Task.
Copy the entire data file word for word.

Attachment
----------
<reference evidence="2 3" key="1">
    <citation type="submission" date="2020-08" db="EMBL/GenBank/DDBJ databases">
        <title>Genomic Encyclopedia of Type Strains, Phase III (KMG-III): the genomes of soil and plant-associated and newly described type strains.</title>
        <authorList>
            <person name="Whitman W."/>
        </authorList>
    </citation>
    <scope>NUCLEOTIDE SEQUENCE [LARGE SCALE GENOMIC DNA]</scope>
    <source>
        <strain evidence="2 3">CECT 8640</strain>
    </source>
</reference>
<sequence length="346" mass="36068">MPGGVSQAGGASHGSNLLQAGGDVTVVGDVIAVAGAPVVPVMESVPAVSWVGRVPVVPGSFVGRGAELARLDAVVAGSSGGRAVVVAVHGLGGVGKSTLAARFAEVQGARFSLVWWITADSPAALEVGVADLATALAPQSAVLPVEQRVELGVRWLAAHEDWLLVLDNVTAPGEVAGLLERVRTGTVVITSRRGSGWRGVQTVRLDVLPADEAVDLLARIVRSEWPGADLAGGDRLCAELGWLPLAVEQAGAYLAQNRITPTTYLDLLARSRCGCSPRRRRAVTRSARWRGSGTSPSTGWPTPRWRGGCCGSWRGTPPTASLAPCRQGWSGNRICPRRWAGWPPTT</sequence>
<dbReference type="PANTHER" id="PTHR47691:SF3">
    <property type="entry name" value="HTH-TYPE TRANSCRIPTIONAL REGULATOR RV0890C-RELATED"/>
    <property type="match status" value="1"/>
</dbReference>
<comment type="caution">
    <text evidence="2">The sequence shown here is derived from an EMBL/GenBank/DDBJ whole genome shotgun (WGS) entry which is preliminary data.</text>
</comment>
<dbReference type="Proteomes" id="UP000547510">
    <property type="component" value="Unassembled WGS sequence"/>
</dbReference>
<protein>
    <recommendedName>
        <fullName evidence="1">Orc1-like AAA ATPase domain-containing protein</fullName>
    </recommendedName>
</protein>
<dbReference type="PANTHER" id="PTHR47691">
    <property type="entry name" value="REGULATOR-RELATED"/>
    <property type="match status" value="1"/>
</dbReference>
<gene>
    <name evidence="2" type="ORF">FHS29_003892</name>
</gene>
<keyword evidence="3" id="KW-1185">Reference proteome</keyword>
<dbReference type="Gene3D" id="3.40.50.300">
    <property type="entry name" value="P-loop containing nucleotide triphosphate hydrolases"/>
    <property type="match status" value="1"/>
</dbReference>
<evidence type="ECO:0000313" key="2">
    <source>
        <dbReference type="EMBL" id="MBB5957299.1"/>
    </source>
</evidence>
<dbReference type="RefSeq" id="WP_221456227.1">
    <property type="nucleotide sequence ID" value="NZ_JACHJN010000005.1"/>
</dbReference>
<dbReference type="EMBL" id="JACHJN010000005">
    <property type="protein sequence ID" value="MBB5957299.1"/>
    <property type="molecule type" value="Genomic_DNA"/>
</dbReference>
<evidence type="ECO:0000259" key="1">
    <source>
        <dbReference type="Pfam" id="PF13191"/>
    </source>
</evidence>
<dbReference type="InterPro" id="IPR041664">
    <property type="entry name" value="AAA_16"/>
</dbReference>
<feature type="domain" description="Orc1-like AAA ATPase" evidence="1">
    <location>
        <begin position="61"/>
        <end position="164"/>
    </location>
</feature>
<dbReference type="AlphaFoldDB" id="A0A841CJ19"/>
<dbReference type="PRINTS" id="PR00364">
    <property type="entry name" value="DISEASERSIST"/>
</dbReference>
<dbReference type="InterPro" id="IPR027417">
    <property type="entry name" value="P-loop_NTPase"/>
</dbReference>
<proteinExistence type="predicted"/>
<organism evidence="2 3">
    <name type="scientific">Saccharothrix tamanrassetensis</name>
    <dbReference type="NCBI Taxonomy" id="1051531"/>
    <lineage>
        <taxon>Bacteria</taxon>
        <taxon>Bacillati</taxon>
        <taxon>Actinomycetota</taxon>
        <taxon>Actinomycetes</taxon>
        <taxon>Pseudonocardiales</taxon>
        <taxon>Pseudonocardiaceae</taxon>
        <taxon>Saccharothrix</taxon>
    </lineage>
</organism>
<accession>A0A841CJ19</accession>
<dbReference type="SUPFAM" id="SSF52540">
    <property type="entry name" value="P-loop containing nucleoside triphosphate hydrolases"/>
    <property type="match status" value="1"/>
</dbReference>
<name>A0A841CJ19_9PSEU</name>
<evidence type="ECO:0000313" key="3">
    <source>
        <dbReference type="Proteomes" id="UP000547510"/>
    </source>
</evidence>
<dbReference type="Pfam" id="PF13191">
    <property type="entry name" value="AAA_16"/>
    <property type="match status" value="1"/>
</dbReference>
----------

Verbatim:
<reference evidence="2 3" key="1">
    <citation type="submission" date="2020-08" db="EMBL/GenBank/DDBJ databases">
        <title>Genomic Encyclopedia of Type Strains, Phase III (KMG-III): the genomes of soil and plant-associated and newly described type strains.</title>
        <authorList>
            <person name="Whitman W."/>
        </authorList>
    </citation>
    <scope>NUCLEOTIDE SEQUENCE [LARGE SCALE GENOMIC DNA]</scope>
    <source>
        <strain evidence="2 3">CECT 8640</strain>
    </source>
</reference>
<sequence length="346" mass="36068">MPGGVSQAGGASHGSNLLQAGGDVTVVGDVIAVAGAPVVPVMESVPAVSWVGRVPVVPGSFVGRGAELARLDAVVAGSSGGRAVVVAVHGLGGVGKSTLAARFAEVQGARFSLVWWITADSPAALEVGVADLATALAPQSAVLPVEQRVELGVRWLAAHEDWLLVLDNVTAPGEVAGLLERVRTGTVVITSRRGSGWRGVQTVRLDVLPADEAVDLLARIVRSEWPGADLAGGDRLCAELGWLPLAVEQAGAYLAQNRITPTTYLDLLARSRCGCSPRRRRAVTRSARWRGSGTSPSTGWPTPRWRGGCCGSWRGTPPTASLAPCRQGWSGNRICPRRWAGWPPTT</sequence>
<dbReference type="PANTHER" id="PTHR47691:SF3">
    <property type="entry name" value="HTH-TYPE TRANSCRIPTIONAL REGULATOR RV0890C-RELATED"/>
    <property type="match status" value="1"/>
</dbReference>
<comment type="caution">
    <text evidence="2">The sequence shown here is derived from an EMBL/GenBank/DDBJ whole genome shotgun (WGS) entry which is preliminary data.</text>
</comment>
<dbReference type="Proteomes" id="UP000547510">
    <property type="component" value="Unassembled WGS sequence"/>
</dbReference>
<protein>
    <recommendedName>
        <fullName evidence="1">Orc1-like AAA ATPase domain-containing protein</fullName>
    </recommendedName>
</protein>
<dbReference type="PANTHER" id="PTHR47691">
    <property type="entry name" value="REGULATOR-RELATED"/>
    <property type="match status" value="1"/>
</dbReference>
<gene>
    <name evidence="2" type="ORF">FHS29_003892</name>
</gene>
<keyword evidence="3" id="KW-1185">Reference proteome</keyword>
<dbReference type="Gene3D" id="3.40.50.300">
    <property type="entry name" value="P-loop containing nucleotide triphosphate hydrolases"/>
    <property type="match status" value="1"/>
</dbReference>
<evidence type="ECO:0000313" key="2">
    <source>
        <dbReference type="EMBL" id="MBB5957299.1"/>
    </source>
</evidence>
<dbReference type="RefSeq" id="WP_221456227.1">
    <property type="nucleotide sequence ID" value="NZ_JACHJN010000005.1"/>
</dbReference>
<dbReference type="EMBL" id="JACHJN010000005">
    <property type="protein sequence ID" value="MBB5957299.1"/>
    <property type="molecule type" value="Genomic_DNA"/>
</dbReference>
<evidence type="ECO:0000259" key="1">
    <source>
        <dbReference type="Pfam" id="PF13191"/>
    </source>
</evidence>
<dbReference type="InterPro" id="IPR041664">
    <property type="entry name" value="AAA_16"/>
</dbReference>
<feature type="domain" description="Orc1-like AAA ATPase" evidence="1">
    <location>
        <begin position="61"/>
        <end position="164"/>
    </location>
</feature>
<dbReference type="AlphaFoldDB" id="A0A841CJ19"/>
<dbReference type="PRINTS" id="PR00364">
    <property type="entry name" value="DISEASERSIST"/>
</dbReference>
<dbReference type="InterPro" id="IPR027417">
    <property type="entry name" value="P-loop_NTPase"/>
</dbReference>
<proteinExistence type="predicted"/>
<organism evidence="2 3">
    <name type="scientific">Saccharothrix tamanrassetensis</name>
    <dbReference type="NCBI Taxonomy" id="1051531"/>
    <lineage>
        <taxon>Bacteria</taxon>
        <taxon>Bacillati</taxon>
        <taxon>Actinomycetota</taxon>
        <taxon>Actinomycetes</taxon>
        <taxon>Pseudonocardiales</taxon>
        <taxon>Pseudonocardiaceae</taxon>
        <taxon>Saccharothrix</taxon>
    </lineage>
</organism>
<accession>A0A841CJ19</accession>
<dbReference type="SUPFAM" id="SSF52540">
    <property type="entry name" value="P-loop containing nucleoside triphosphate hydrolases"/>
    <property type="match status" value="1"/>
</dbReference>
<name>A0A841CJ19_9PSEU</name>
<evidence type="ECO:0000313" key="3">
    <source>
        <dbReference type="Proteomes" id="UP000547510"/>
    </source>
</evidence>
<dbReference type="Pfam" id="PF13191">
    <property type="entry name" value="AAA_16"/>
    <property type="match status" value="1"/>
</dbReference>